In its National Strategy for Artificial Intelligence #AIForAll report published in June 2018, the NITI Aayog highlighted how AI in health care can help the country address issues of logistics, accessibility and availability of health care and shortage of health care professionals. “With most of the private facilities concentrated in and around tier 1 and tier 2 cities, patients have to travel substantial distances for basic and advanced health care services,”the report reads. “The problem is further accentuated by lack of consistent quality in health care across India. Most of the services provided are individual-driven rather than institution-driven, and less than 2 per cent of hospitals in India are accredited.”This is why health care in the country is primed for intervention by AI-driven solutions, adds the report, as evidenced by the increasing activity from large corporates and startups alike in developing AI-focused health care solutions.
One such company is Siemens Healthineers, which boasts more than 800 AI-related patents. “Siemens Healthineers uses AI in Automatic Landmarking and Parsing of Human Anatomy (ALPHA), organs-at-risk (OAR) contouring in radiation therapy and multi-modality imaging decision support,”says Dileep Mangsuli, executive director and head, Siemens Healthineers Development Centre. “Moreover, the Sherlock supercomputer at our innovation centre in Princeton, New Jersey, carries more than 1,200 AI experiments every day. This data is also widely used in the Indian market.”
The OAR contouring that Mangsuli mentions is based on deep learning. Organs at risk are healthy tissues or organs that are close to the target area that needs intervention and irradiating them could potentially affect the treatment plan. The advanced contouring solutions offer reliable and consistent results for treatment planning. More than 95 per cent of the contouring results are clinically usable or require minor edits. The ALPHA is a system designed to recognise anatomical patterns and consists of an algorithm for detecting anatomical landmarks. Another AI-driven augmented workflow solution by Healthineers is AI-Rad Companion, which effectively lessens the load of repetitive tasks while potentially enhancing the accuracy of medical image interpretation. These solutions streamline the daily workflow, by automating repetitive tasks and high case volumes.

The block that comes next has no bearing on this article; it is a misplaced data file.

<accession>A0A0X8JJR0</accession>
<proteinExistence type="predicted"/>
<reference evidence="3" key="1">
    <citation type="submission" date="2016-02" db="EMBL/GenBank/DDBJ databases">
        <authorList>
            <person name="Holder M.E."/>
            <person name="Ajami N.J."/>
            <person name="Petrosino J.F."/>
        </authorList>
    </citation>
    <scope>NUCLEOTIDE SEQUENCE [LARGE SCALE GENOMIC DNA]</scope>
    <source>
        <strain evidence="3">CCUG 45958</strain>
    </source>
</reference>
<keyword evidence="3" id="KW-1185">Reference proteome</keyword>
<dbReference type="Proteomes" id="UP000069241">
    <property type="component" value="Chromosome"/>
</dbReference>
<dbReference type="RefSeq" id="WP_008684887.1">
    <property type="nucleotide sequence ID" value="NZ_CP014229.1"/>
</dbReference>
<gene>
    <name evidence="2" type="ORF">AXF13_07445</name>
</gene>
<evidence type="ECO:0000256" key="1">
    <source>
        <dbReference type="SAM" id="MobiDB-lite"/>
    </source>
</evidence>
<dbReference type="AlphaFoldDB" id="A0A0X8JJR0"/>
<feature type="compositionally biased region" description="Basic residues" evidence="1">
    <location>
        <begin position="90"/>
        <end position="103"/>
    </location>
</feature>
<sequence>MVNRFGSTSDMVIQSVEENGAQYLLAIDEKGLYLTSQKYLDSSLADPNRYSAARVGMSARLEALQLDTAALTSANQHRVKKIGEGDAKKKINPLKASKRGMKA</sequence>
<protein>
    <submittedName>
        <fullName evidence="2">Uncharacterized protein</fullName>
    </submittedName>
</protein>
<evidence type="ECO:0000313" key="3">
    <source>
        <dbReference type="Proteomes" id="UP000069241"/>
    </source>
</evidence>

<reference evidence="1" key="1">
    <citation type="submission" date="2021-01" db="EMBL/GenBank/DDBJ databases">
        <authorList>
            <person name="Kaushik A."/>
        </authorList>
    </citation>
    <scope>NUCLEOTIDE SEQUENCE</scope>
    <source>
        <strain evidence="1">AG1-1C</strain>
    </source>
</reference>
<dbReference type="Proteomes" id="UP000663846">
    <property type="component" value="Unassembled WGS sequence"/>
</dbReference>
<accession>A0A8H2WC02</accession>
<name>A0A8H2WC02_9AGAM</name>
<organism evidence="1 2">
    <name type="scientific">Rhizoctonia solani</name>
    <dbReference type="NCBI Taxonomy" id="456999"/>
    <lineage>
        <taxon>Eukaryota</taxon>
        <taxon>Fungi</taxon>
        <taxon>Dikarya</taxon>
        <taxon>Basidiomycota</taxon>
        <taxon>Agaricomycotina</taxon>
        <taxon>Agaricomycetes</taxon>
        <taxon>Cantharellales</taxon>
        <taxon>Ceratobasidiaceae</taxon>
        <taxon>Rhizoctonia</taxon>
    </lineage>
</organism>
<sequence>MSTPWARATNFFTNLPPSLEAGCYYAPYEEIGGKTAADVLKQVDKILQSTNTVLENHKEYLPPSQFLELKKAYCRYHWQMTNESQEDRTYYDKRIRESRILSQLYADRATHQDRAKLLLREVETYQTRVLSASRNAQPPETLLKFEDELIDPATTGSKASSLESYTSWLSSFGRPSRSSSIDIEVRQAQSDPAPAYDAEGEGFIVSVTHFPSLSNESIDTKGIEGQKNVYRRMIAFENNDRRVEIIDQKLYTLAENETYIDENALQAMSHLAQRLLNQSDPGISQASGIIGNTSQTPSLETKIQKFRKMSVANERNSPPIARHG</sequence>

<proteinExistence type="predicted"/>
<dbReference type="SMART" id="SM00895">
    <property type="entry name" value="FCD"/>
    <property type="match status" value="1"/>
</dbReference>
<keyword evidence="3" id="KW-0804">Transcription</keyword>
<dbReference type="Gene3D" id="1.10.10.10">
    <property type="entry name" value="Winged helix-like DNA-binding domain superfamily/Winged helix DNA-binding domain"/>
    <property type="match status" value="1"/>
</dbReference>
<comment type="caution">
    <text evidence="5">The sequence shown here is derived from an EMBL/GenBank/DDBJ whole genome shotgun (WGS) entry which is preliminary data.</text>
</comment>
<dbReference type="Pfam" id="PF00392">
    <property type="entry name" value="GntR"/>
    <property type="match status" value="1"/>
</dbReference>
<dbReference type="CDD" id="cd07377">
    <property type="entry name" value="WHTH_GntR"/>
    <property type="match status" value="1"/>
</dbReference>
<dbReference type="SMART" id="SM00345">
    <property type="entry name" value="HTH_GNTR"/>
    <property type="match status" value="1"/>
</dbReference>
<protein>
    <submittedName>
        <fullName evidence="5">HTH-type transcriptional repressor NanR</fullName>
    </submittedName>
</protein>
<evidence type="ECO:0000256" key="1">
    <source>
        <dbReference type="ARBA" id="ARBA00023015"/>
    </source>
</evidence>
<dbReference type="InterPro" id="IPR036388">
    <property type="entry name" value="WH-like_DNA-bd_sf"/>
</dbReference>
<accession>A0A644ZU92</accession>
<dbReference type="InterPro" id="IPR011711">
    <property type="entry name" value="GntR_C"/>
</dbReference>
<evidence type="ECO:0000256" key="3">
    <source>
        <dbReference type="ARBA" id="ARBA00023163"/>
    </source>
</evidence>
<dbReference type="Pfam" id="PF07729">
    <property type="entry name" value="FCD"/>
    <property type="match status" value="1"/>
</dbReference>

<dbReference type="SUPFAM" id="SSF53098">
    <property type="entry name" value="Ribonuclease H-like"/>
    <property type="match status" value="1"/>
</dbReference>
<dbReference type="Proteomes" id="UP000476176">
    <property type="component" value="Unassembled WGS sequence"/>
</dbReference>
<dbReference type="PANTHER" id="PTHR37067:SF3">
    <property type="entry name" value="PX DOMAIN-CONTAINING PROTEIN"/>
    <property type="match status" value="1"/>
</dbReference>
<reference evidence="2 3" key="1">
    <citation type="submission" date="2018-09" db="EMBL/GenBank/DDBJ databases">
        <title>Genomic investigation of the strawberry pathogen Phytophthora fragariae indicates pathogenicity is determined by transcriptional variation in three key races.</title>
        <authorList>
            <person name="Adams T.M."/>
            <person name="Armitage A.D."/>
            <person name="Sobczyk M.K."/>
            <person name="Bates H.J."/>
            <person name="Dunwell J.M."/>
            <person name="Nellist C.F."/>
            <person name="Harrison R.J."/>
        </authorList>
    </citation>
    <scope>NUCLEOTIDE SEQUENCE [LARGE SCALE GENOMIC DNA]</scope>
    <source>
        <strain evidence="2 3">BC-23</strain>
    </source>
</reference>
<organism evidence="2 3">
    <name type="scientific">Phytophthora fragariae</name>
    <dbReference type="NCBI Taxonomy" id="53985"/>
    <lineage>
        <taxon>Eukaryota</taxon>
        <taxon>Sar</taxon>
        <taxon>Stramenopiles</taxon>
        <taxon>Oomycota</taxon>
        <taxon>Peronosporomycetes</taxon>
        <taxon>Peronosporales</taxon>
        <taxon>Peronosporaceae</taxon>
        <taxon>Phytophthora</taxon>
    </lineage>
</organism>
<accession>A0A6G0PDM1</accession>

“We have 18 cancer speciality hospitals in India where we utilise a range of AI tools for the early detection of cancer,”says Mangsuli. “These tools play a crucial role in patient care by assisting in cancer diagnosis and assessing other critical aspects, such as the patient’s risk of cardiac issues or stroke.”
In cancer care, CHAVI (Comprehensive Archive of Imaging) is key in a country like India that sees more than a million new cases every year. CHAVI is India’s first fully annotated, relational, de-identified cancer image bank, developed jointly by the Tata Medical Center, Kolkata, and IIT Kharagpur. Oncology is a discipline that is heavily dependant on imaging, not only for diagnosis but also for therapy and followup. Quantitative analysis of these images may provide additional insights about disease biology that may add to information available from clinical and pathological data. Image banks provide a way for researchers to get access to a large number of images that can be used for such analytical research. Currently, this project is for head and neck cancers, but will eventually be made open source, available to experts from other institutions.
Earlier, experts from India would have to access datasets from abroad to get a deeper understanding of the disease and the trends therein. This was true for genomics, pathology and radiology. With cancer, the challenge was that their focus on the type of cancer and the equipment they use to collect that data did not work well for India. Also, there would not be enough open-access datasets available for, say, oral or head and neck cancers that occur from chewing excessive tobacco, as is more common in India. “So we felt that there was a need to create a dataset in India which is suited to our kind of population and issues,”says Dr Swapnil Rane, associate professor, Advanced Centre for Treatment Research and Education in Cancer, Tata Memorial Centre, Navi Mumbai.
The kind of algorithms that they are developing will use AI on images, particularly for pathology and radiology. In radiology, a lot of data is already digitised but that needs to be archived. But even large hospitals do not have a data centre to store them. And, pathology is yet to go fully digital. So the AI algorithms that are being developed will basically look at image data and integrate other clinical data and treatment and followup data. “So there are two ways now that we can use AI―one is to try and replicate the human expert. So if the pathologist says this is grade 3 or 4 cancer, you take that as gold standard and tell AI to replicate that result and if it is 90 per cent accurate, then easy cases can be completely given to AI with some oversight from the pathologist,”says Amit Sethi, professor, department of electrical engineering, IIT Bombay.